The Pentagon announced April 30 it is dropping its opposition to the development in eastern Oregon of what’s being touted as the world’s largest land-based wind energy project.
The Shepherds Flat wind farm, which is expected to have a capacity of 845 megawatts, sparked a showdown between alternative energy interests and national security interests when the Pentagon sidelined the project days before it was to start construction in March.
Radar Interference Feared
The Federal Aviation Administration, on behalf of the Pentagon, put a hold on the project, citing concerns that the project’s 388 turbines would interfere with a radar system located in nearby Fossil, Ore.
Oregon lawmakers — Sens. Ron Wyden (D) and Jeff Merkley (D) and Rep. Greg Walden (R) — cried foul, urging military officials to allow the project. Wyden discussed the impasse Wednesday with Defense Secretary Robert Gates, said Wyden spokeswoman Jennifer Hoelzer.
The radar system in question is 50 years old and in need of an update, which should mitigate the problem, said Dorothy Robyn, the Pentagon’s deputy undersecretary for installations and environment. The Defense Department has also asked the Massachusetts Institute of Technology to conduct a 60-day study on steps that could be taken to blunt the problem.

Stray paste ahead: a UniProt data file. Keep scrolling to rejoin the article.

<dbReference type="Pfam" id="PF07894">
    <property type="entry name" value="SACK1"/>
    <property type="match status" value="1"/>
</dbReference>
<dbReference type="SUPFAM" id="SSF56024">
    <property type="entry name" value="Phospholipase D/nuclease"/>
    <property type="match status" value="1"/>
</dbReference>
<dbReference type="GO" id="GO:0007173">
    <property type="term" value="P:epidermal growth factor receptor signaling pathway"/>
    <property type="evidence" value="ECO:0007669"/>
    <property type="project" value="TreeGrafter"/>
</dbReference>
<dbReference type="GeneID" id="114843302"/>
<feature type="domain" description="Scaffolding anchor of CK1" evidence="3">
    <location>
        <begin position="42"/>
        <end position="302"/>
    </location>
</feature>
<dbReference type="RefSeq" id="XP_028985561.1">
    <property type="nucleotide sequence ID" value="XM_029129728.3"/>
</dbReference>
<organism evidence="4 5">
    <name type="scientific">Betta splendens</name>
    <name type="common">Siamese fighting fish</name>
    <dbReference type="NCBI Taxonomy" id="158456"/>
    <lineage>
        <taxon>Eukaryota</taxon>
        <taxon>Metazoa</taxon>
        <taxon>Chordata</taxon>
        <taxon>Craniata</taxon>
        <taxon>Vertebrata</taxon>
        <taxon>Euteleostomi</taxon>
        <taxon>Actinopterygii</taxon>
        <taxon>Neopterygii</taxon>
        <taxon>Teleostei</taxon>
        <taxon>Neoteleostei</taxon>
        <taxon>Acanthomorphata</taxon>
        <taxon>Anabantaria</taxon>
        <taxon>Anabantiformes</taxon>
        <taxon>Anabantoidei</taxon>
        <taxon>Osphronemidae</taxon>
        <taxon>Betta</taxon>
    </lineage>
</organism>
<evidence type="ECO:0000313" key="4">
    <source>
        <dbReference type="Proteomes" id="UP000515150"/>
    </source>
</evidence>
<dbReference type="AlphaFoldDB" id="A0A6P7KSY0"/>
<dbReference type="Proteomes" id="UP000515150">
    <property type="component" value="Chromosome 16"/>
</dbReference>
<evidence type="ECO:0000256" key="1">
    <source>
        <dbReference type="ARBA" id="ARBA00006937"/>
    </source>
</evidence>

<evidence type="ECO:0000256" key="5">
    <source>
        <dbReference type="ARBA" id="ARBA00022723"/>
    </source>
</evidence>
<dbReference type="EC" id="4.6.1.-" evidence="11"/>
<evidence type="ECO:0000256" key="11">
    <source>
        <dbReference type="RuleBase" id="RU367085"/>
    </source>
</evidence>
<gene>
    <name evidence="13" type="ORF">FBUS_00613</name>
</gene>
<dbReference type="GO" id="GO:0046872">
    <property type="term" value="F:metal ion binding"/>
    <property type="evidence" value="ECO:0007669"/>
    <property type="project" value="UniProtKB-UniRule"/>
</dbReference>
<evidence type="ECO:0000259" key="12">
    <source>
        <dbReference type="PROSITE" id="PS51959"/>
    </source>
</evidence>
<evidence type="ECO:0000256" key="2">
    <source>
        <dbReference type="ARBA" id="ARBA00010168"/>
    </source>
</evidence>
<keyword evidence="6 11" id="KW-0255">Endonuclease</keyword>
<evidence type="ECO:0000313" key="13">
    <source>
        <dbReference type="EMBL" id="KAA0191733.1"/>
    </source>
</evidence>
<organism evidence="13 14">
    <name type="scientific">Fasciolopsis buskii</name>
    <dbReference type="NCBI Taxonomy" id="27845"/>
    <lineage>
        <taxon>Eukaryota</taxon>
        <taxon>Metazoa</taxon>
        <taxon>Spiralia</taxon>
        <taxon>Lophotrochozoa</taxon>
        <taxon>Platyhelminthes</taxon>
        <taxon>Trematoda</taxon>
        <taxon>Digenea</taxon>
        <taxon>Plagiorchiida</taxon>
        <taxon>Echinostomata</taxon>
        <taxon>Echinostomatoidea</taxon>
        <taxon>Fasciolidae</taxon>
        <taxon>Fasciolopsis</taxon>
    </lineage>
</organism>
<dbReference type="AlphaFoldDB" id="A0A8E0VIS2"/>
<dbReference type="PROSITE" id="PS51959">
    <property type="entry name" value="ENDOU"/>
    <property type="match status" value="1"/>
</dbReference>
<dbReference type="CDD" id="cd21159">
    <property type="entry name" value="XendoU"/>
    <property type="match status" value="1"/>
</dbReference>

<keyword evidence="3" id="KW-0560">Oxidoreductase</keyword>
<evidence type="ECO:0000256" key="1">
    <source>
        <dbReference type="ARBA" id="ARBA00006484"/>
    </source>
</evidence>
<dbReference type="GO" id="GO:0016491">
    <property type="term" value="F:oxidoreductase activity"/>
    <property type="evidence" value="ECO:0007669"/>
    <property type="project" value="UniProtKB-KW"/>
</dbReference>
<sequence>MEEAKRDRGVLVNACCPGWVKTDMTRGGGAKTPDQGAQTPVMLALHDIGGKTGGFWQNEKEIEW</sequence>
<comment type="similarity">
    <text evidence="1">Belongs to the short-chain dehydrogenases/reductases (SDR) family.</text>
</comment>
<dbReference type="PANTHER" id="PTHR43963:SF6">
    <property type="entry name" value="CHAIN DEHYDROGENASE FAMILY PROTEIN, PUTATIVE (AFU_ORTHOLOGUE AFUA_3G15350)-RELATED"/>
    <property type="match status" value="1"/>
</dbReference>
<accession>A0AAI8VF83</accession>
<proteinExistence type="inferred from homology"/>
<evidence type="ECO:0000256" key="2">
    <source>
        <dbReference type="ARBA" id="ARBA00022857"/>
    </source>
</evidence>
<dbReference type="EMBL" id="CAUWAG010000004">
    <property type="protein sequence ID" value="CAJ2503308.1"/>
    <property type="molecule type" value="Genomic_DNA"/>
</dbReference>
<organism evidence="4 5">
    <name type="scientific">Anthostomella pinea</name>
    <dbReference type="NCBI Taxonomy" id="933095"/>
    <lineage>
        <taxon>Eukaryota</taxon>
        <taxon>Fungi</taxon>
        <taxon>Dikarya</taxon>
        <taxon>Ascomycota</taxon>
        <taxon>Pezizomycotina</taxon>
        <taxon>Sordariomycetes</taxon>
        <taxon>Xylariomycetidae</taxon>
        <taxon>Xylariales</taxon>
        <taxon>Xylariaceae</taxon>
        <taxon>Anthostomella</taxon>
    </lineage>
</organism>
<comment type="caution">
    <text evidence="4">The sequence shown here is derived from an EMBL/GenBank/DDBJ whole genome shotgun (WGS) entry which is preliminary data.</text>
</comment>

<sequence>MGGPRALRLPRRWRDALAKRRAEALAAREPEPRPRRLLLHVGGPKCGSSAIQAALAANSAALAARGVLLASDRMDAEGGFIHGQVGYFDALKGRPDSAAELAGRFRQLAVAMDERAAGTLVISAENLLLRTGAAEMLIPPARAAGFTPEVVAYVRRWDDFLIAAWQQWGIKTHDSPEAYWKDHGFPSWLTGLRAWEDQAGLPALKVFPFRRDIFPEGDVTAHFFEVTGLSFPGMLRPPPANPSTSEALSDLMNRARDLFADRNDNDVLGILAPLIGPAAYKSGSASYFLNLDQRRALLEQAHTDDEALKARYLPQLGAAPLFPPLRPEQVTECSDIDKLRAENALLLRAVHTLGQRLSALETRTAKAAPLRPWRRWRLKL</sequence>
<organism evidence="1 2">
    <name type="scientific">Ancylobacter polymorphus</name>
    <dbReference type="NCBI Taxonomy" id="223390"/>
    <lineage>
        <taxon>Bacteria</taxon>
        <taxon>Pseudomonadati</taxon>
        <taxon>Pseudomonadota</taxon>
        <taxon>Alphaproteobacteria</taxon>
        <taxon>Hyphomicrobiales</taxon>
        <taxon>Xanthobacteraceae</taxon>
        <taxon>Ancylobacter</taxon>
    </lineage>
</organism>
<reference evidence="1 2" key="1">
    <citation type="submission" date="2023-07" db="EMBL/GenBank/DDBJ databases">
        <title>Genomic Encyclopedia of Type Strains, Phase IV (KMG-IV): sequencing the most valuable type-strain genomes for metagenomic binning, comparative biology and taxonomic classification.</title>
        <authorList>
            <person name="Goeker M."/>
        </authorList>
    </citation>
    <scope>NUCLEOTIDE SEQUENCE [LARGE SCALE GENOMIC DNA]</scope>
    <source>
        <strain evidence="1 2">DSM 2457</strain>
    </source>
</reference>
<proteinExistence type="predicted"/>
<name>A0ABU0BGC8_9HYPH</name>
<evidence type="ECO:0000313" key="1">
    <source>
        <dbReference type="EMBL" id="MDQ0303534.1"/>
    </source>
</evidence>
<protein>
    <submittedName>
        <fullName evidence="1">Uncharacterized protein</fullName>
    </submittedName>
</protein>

DOD’s announcement today will allow FAA to remove all “notices of presumed hazard” that were blocking the project, Hoelzer said.
Boost for Green Energy
The $2 billion wind project from Caithness Energy LLC is expected to initially generate 700 jobs for construction workers, she said. The company did not return calls by the time of publication.
The debate about the project had sent ripples throughout the alternative energy industry.
“As I have said throughout this effort, blocking this project would have had a chilling-effect not just on Shepherd’s Flat but on private investment in new energy projects across the country,” Wyden said in a statement. “As a member of both the Senate Committees on Energy and Intelligence, I am convinced that national security and energy security are not only compatible they are one and the same.”
The Caithness Energy issue has triggered Defense Department conversations about revamping the system to ensure that the Pentagon evaluates proposed projects earlier in the process, Robyn said in an interview.
“We are working with other agencies to do that, and we may be working with Congress,” Robyn said. “It may require legislation — I’m not sure. I don’t believe it will require a fundamental change, but it will require we engage with developers at a much earlier stage.” Î¦
Dina Fine Maron reports for E&E News. She filed this report on April 30, 2010.